Photo backup /storage

Discussion in 'macOS Sierra (10.12)' started by Ruffian829, Dec 11, 2016.

  1. Ruffian829 macrumors 6502

    Jun 17, 2008
    I am really struggling with finding a way to back up and store my photos, particularly using an external HD. I want to be able to put photos on an external hard drive and then delete them off my MacBook. It is my understanding that Time Machine will not accomplish this. Is there a way to export photos that includes all the metadata? I feel like having photos exported with no date stamp is relatively useless. Is there any kind of app that would let me do this?

    In the past I've used iPhoto library manager and created iPhoto libraries on the hard drive, but now I am running into so many problems with the transition to photos - I can't open the libraries, I can't continue to use the app (now "power photos") to create libraries on the HD because the HD isn't formatted in extended OS; I can't reformat it without erasing what is on there. It is such a flipping headache.

    Also, if I "optimize storage" on my MacBook and iPhone, so that the full photos are only stored in the cloud... does anyone know if my auto upload to google photos from my iPhone will still upload the full resolution photos? I'm not sure how or if it will all integrate together... but I'm open to other options.

    Please, if someone has a better way or wishes to share their methods for storing photos, I am all ears. My MacBook air does not have a lot of space, so I do not want to keep them all on the internal HD.
  2. robgendreau macrumors 68040

    Jul 13, 2008
    You rather mix up the storing and backing up issues, so best to separate them.

    One overall solution, however, is to use something besides Photos. Makes it a bit easier.

    Apple recommended against storing iPhotos libraries on non-HFS+ (Apple) formatted drives. It leads to problems, and I assume that goes for Photos as well.

    But both iPhoto and Photos can REFERENCE images on a non-HFS+ volumes. The library is stored on your HFS boot drive; the images elsewhere. I have a bunch on such a drive. But be aware that referencing in Photos has repurcussions for sharing via iCloud Photo Library. But that may not matter to you. You reference by changing the pref in Photos to NOT copy into the library.

    Your problem is, however, that switching to the use of referenced images is a big pain in Photos. Big batch operations are kind of tedious, but you can save metadata into such exports. Strategy here might depend as well on whether you're dealing with RAW files or not.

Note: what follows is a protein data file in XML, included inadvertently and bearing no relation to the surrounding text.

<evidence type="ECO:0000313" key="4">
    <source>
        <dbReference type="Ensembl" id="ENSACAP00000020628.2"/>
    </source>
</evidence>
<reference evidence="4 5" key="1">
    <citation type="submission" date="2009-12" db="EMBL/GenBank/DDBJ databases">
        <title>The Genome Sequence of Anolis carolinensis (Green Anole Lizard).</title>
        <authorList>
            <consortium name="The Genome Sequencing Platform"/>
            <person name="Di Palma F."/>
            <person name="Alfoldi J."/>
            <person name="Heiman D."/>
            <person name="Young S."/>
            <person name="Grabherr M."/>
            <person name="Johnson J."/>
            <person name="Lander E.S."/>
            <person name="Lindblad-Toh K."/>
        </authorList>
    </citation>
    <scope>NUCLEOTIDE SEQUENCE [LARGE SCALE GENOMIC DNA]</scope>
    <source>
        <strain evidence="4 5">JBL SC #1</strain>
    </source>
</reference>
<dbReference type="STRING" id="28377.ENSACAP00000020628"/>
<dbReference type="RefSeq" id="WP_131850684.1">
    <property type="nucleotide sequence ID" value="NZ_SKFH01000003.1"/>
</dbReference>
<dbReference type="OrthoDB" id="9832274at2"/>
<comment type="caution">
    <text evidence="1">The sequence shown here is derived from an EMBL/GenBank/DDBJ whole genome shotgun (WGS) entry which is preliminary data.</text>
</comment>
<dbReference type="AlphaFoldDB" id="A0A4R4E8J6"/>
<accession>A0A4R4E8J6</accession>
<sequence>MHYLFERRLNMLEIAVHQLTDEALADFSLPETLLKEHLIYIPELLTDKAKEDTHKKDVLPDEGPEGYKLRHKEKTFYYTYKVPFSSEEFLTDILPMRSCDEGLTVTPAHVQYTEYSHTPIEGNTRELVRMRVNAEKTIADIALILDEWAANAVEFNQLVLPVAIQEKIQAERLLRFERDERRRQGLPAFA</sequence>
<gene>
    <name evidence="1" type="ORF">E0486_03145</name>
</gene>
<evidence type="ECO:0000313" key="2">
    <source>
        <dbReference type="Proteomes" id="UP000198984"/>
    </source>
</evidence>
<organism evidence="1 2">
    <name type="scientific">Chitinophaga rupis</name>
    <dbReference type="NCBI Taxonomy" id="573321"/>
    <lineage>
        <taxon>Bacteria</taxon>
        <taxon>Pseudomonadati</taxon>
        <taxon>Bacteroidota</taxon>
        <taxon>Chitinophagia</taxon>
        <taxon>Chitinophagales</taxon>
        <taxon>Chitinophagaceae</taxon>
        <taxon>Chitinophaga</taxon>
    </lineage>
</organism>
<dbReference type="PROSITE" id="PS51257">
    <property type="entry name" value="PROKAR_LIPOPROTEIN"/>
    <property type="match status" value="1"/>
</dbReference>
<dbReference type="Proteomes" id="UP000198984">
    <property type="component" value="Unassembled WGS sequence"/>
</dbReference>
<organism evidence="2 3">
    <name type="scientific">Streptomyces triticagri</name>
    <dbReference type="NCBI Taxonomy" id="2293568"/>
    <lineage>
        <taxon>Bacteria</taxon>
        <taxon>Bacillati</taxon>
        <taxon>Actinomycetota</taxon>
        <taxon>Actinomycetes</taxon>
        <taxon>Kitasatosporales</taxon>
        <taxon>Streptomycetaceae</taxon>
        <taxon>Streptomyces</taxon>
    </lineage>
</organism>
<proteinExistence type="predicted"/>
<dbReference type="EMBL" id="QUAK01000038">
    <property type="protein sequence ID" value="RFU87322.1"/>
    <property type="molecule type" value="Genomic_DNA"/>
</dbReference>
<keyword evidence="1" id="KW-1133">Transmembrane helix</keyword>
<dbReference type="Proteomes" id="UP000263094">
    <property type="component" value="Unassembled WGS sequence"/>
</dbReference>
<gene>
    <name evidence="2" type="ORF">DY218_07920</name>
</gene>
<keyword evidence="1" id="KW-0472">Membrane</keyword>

You might have to copy the libraries back onto a HFS volume in order to open them and begin to export them out as well.

    I'd suggest you look at a demo of Lightroom; it can import some stuff via it's plugin and you might get all the images out and then use Lr to write in metadata, and then off you go even if you don't use Lr past the free period. It's a lot easier to accomplish stuff like this with a tool like Lr.

    For combinations of backup, storage and synching I prefer Mylio. It makes it easy to store stuff on separate devices (laptop, desktop, iOS, Android, NAS, cloud). It can also work for backing up images; you'd need not only to have them stored on that external but back up the external as well. I'm not sure if TM can backup say an Exfat or NTFS volume without some tweaking; but Mylio can be set up to send a copy of a file to multiple targets for archiving.
  3. Ruffian829 thread starter macrumors 6502

    Jun 17, 2008
    I'm so sorry, but I feel like a lot of that went over my head. I do understand what you are saying in regards to backing up vs external storage. What I am looking to do in that case is merely move to an external storage, and I don't have a need to access it frequently. I mostly want to put photos on an external hard drive, make sure they at least have info including the date taken, and then that external HD needs only be accessed once in awhile when I want to look at these photos- I don't need constant access or referencing photos. I don't need them to sync with iCloud or photos or anything.
    --- Post Merged, Dec 11, 2016 ---
    I think I understand what you are saying here... the same hard drive had always worked before with iPhotos, it's only recently with switching to the new MacBook I have and "photos" (and using "powerphotos vs iPhoto library manager) that I'm running into a problem with the way it's formatted. This powerphotos app won't let me create a library in the hard drive but the previous app did. Anyhow, I don't think I have enough space to extract the photos back onto my MacBook before putting them back on the (then formatted) hard drive. I guess my only option here is to purchase another external hard drive?
  4. Zazoh macrumors 6502a


    Jan 4, 2009
    San Antonio, Texas
    Ruffian829 You're scaring me ... back up all that stuff first ...:)

    I think you can get a 1TB external for about $89 bucks. Format it to Mac HFS Journaled and copy all your photo folders from the Mac then the other external. Put it away in a safe place.

    When you "Optimize Storage" for iCloud, your devices have the smaller file, iCloud still has the full res. But don't use iCloud for storage until you read through all the documentation and realize that if you delete an image on one of your devices it is gone across the Cloud. I don't use it for storage for that reason.

    What I've done is this.
    Photos can have multiple libraries. If you open photos while pressing the option key, you can choose from libraries or create a new one.

    1. Figure out how you want to slice and dice your collection. I do it by year. I have folders of years, from 2001 to 2016. The 2016 folder is about to go off while I work in the 2017.
    2. Open Photos while pressing Option and create a new library. Create that library on an external drive. import images from your Master library to that new one.
    3. Verify they are there then delete the images from the master.
    4. Rinse Lather Repeat.

    It will be a pain the first time, but I only do this at end of year now and it helps me stay sane. ;-)
  5. Ruffian829 thread starter macrumors 6502

    Jun 17, 2008